© by Gerald So | 6:30 a.m.
Erin Mitchell, I received an advance readers' copy of Reed Farrel Coleman's fourth Jesse Stone continuation novel, due out September 12. It throws Jesse, still grieving the death of his fiancee Diana Evans, into two cases: the search for a long-lost demo tape of reclusive recording artist Terry Jester, Boston's answer to Bob Dylan, and the seemingly unrelated death of an elderly Paradise resident during a robbery attempt.
Robert B. Parker's Jesse Stone novels, like many of his later works, were self-contained adventures. The only thing that clearly qualifies as a multi-book arc in Parker's work is Spenser's separation from and reunion with Susan Silverman in the mid-1980s. By contrast, Coleman's fourth continuation deliberately builds on characters and events from his first (Robert B. Parker's Blind Spot). Coleman invites readers to think of continuation not as imitation of the original author, but as true further exploration of the original's fascinating characters.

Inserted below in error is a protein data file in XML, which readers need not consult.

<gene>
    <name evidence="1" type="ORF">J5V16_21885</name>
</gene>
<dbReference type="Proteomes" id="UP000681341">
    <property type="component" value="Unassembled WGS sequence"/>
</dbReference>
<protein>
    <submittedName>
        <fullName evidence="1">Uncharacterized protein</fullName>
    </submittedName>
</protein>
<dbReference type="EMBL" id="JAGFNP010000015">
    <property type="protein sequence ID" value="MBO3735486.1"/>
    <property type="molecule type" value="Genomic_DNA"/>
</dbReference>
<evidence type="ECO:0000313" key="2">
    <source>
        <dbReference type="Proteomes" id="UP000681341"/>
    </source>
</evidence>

Yes, this particular case teams Jesse with Parker favorites Spenser and Vinnie Morris, but more compelling to me are Jesse's efforts to move on from his addictions and from his ex-wife Jenn, two staples of Parker's books that limited the series' scope on his watch.